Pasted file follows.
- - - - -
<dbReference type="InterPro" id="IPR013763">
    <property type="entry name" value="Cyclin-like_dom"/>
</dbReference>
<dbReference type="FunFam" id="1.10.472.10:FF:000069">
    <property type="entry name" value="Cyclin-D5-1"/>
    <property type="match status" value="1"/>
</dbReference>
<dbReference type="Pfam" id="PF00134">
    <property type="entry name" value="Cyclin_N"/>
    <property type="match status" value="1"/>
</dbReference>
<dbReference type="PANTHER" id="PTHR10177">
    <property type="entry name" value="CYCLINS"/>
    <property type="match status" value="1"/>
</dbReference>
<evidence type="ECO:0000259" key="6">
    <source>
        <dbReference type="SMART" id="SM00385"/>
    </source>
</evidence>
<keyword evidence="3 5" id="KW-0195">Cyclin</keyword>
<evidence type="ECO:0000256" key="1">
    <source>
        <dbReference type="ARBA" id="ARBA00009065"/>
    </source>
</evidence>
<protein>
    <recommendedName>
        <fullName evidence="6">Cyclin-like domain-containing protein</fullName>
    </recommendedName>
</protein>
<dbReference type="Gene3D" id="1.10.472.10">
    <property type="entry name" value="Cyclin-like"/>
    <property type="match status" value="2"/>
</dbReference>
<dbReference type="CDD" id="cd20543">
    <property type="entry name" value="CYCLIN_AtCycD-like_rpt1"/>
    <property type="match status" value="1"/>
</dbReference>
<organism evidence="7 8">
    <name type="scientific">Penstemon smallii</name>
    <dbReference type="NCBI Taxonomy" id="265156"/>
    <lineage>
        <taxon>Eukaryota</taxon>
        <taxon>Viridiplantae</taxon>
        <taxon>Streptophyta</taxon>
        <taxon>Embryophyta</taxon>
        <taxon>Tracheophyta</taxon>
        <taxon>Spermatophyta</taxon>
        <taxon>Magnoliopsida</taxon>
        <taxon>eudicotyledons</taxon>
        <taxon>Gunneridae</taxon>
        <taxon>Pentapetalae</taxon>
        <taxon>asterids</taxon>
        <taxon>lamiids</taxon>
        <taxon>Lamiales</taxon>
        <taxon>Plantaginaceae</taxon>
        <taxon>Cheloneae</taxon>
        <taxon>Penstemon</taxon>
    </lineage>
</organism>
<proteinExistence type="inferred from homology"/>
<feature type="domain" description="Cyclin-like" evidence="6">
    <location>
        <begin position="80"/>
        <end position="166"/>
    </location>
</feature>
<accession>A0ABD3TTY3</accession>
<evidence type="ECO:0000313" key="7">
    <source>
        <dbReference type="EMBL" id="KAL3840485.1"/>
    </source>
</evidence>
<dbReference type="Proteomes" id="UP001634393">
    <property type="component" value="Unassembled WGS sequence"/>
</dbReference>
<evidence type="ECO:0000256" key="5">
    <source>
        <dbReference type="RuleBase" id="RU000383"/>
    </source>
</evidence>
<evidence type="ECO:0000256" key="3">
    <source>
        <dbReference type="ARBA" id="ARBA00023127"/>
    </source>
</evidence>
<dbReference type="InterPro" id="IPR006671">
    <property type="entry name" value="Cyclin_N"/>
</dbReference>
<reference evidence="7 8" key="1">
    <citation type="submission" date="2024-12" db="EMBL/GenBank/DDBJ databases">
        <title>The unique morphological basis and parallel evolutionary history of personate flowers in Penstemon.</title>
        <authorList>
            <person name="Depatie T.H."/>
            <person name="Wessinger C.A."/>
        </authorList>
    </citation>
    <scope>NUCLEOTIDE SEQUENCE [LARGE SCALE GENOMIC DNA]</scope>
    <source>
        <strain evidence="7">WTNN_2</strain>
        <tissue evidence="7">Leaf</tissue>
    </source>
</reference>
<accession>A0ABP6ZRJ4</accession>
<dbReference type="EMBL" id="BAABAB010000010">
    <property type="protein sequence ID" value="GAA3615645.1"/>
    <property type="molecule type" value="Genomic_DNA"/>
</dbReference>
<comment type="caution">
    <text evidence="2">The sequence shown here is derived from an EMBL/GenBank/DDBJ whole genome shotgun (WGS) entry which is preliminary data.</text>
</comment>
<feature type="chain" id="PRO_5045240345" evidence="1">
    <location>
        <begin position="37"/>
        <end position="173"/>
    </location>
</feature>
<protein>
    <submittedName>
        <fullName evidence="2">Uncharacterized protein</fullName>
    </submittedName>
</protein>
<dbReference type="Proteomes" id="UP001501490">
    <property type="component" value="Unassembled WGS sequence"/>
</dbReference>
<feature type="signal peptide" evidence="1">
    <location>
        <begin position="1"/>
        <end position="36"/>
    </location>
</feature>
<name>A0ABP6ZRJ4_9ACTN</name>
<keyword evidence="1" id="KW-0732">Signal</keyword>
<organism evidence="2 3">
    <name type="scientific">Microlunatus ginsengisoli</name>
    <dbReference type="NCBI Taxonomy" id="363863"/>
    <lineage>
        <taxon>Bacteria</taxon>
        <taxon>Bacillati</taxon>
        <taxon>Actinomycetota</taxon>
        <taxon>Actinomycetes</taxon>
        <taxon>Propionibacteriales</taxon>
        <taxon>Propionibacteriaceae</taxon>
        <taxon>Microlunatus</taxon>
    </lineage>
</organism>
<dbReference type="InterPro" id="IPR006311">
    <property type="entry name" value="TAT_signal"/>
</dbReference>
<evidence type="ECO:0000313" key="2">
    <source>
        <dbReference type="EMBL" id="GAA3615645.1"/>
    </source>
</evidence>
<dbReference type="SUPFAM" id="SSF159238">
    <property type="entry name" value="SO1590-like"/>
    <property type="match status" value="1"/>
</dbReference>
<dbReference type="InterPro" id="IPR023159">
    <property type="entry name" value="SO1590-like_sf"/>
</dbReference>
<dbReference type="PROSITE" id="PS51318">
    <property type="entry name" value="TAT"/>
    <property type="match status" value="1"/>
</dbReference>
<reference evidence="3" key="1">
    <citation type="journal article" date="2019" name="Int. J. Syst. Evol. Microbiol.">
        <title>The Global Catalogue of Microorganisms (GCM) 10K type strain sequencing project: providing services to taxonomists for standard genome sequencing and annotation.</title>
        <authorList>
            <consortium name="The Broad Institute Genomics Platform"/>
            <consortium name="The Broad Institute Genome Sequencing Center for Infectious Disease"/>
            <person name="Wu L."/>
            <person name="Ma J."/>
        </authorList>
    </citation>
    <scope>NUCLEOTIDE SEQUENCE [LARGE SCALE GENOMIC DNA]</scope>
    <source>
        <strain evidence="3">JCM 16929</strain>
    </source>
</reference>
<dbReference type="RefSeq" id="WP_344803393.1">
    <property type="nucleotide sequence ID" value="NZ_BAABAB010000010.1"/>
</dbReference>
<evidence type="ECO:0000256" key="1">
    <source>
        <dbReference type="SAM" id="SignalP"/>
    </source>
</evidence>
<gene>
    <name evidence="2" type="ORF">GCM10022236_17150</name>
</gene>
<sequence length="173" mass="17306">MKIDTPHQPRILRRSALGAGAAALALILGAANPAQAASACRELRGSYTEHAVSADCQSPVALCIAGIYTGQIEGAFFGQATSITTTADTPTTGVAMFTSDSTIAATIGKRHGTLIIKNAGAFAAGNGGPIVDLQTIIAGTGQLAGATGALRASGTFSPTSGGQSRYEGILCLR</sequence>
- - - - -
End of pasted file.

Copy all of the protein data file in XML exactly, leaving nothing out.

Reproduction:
<dbReference type="InterPro" id="IPR013763">
    <property type="entry name" value="Cyclin-like_dom"/>
</dbReference>
<dbReference type="FunFam" id="1.10.472.10:FF:000069">
    <property type="entry name" value="Cyclin-D5-1"/>
    <property type="match status" value="1"/>
</dbReference>
<dbReference type="Pfam" id="PF00134">
    <property type="entry name" value="Cyclin_N"/>
    <property type="match status" value="1"/>
</dbReference>
<dbReference type="PANTHER" id="PTHR10177">
    <property type="entry name" value="CYCLINS"/>
    <property type="match status" value="1"/>
</dbReference>
<evidence type="ECO:0000259" key="6">
    <source>
        <dbReference type="SMART" id="SM00385"/>
    </source>
</evidence>
<keyword evidence="3 5" id="KW-0195">Cyclin</keyword>
<evidence type="ECO:0000256" key="1">
    <source>
        <dbReference type="ARBA" id="ARBA00009065"/>
    </source>
</evidence>
<protein>
    <recommendedName>
        <fullName evidence="6">Cyclin-like domain-containing protein</fullName>
    </recommendedName>
</protein>
<dbReference type="Gene3D" id="1.10.472.10">
    <property type="entry name" value="Cyclin-like"/>
    <property type="match status" value="2"/>
</dbReference>
<dbReference type="CDD" id="cd20543">
    <property type="entry name" value="CYCLIN_AtCycD-like_rpt1"/>
    <property type="match status" value="1"/>
</dbReference>
<organism evidence="7 8">
    <name type="scientific">Penstemon smallii</name>
    <dbReference type="NCBI Taxonomy" id="265156"/>
    <lineage>
        <taxon>Eukaryota</taxon>
        <taxon>Viridiplantae</taxon>
        <taxon>Streptophyta</taxon>
        <taxon>Embryophyta</taxon>
        <taxon>Tracheophyta</taxon>
        <taxon>Spermatophyta</taxon>
        <taxon>Magnoliopsida</taxon>
        <taxon>eudicotyledons</taxon>
        <taxon>Gunneridae</taxon>
        <taxon>Pentapetalae</taxon>
        <taxon>asterids</taxon>
        <taxon>lamiids</taxon>
        <taxon>Lamiales</taxon>
        <taxon>Plantaginaceae</taxon>
        <taxon>Cheloneae</taxon>
        <taxon>Penstemon</taxon>
    </lineage>
</organism>
<proteinExistence type="inferred from homology"/>
<feature type="domain" description="Cyclin-like" evidence="6">
    <location>
        <begin position="80"/>
        <end position="166"/>
    </location>
</feature>
<accession>A0ABD3TTY3</accession>
<evidence type="ECO:0000313" key="7">
    <source>
        <dbReference type="EMBL" id="KAL3840485.1"/>
    </source>
</evidence>
<dbReference type="Proteomes" id="UP001634393">
    <property type="component" value="Unassembled WGS sequence"/>
</dbReference>
<evidence type="ECO:0000256" key="5">
    <source>
        <dbReference type="RuleBase" id="RU000383"/>
    </source>
</evidence>
<evidence type="ECO:0000256" key="3">
    <source>
        <dbReference type="ARBA" id="ARBA00023127"/>
    </source>
</evidence>
<dbReference type="InterPro" id="IPR006671">
    <property type="entry name" value="Cyclin_N"/>
</dbReference>
<reference evidence="7 8" key="1">
    <citation type="submission" date="2024-12" db="EMBL/GenBank/DDBJ databases">
        <title>The unique morphological basis and parallel evolutionary history of personate flowers in Penstemon.</title>
        <authorList>
            <person name="Depatie T.H."/>
            <person name="Wessinger C.A."/>
        </authorList>
    </citation>
    <scope>NUCLEOTIDE SEQUENCE [LARGE SCALE GENOMIC DNA]</scope>
    <source>
        <strain evidence="7">WTNN_2</strain>
        <tissue evidence="7">Leaf</tissue>
    </source>
</reference>
<accession>A0ABP6ZRJ4</accession>
<dbReference type="EMBL" id="BAABAB010000010">
    <property type="protein sequence ID" value="GAA3615645.1"/>
    <property type="molecule type" value="Genomic_DNA"/>
</dbReference>
<comment type="caution">
    <text evidence="2">The sequence shown here is derived from an EMBL/GenBank/DDBJ whole genome shotgun (WGS) entry which is preliminary data.</text>
</comment>
<feature type="chain" id="PRO_5045240345" evidence="1">
    <location>
        <begin position="37"/>
        <end position="173"/>
    </location>
</feature>
<protein>
    <submittedName>
        <fullName evidence="2">Uncharacterized protein</fullName>
    </submittedName>
</protein>
<dbReference type="Proteomes" id="UP001501490">
    <property type="component" value="Unassembled WGS sequence"/>
</dbReference>
<feature type="signal peptide" evidence="1">
    <location>
        <begin position="1"/>
        <end position="36"/>
    </location>
</feature>
<name>A0ABP6ZRJ4_9ACTN</name>
<keyword evidence="1" id="KW-0732">Signal</keyword>
<organism evidence="2 3">
    <name type="scientific">Microlunatus ginsengisoli</name>
    <dbReference type="NCBI Taxonomy" id="363863"/>
    <lineage>
        <taxon>Bacteria</taxon>
        <taxon>Bacillati</taxon>
        <taxon>Actinomycetota</taxon>
        <taxon>Actinomycetes</taxon>
        <taxon>Propionibacteriales</taxon>
        <taxon>Propionibacteriaceae</taxon>
        <taxon>Microlunatus</taxon>
    </lineage>
</organism>
<dbReference type="InterPro" id="IPR006311">
    <property type="entry name" value="TAT_signal"/>
</dbReference>
<evidence type="ECO:0000313" key="2">
    <source>
        <dbReference type="EMBL" id="GAA3615645.1"/>
    </source>
</evidence>
<dbReference type="SUPFAM" id="SSF159238">
    <property type="entry name" value="SO1590-like"/>
    <property type="match status" value="1"/>
</dbReference>
<dbReference type="InterPro" id="IPR023159">
    <property type="entry name" value="SO1590-like_sf"/>
</dbReference>
<dbReference type="PROSITE" id="PS51318">
    <property type="entry name" value="TAT"/>
    <property type="match status" value="1"/>
</dbReference>
<reference evidence="3" key="1">
    <citation type="journal article" date="2019" name="Int. J. Syst. Evol. Microbiol.">
        <title>The Global Catalogue of Microorganisms (GCM) 10K type strain sequencing project: providing services to taxonomists for standard genome sequencing and annotation.</title>
        <authorList>
            <consortium name="The Broad Institute Genomics Platform"/>
            <consortium name="The Broad Institute Genome Sequencing Center for Infectious Disease"/>
            <person name="Wu L."/>
            <person name="Ma J."/>
        </authorList>
    </citation>
    <scope>NUCLEOTIDE SEQUENCE [LARGE SCALE GENOMIC DNA]</scope>
    <source>
        <strain evidence="3">JCM 16929</strain>
    </source>
</reference>
<dbReference type="RefSeq" id="WP_344803393.1">
    <property type="nucleotide sequence ID" value="NZ_BAABAB010000010.1"/>
</dbReference>
<evidence type="ECO:0000256" key="1">
    <source>
        <dbReference type="SAM" id="SignalP"/>
    </source>
</evidence>
<gene>
    <name evidence="2" type="ORF">GCM10022236_17150</name>
</gene>
<sequence length="173" mass="17306">MKIDTPHQPRILRRSALGAGAAALALILGAANPAQAASACRELRGSYTEHAVSADCQSPVALCIAGIYTGQIEGAFFGQATSITTTADTPTTGVAMFTSDSTIAATIGKRHGTLIIKNAGAFAAGNGGPIVDLQTIIAGTGQLAGATGALRASGTFSPTSGGQSRYEGILCLR</sequence>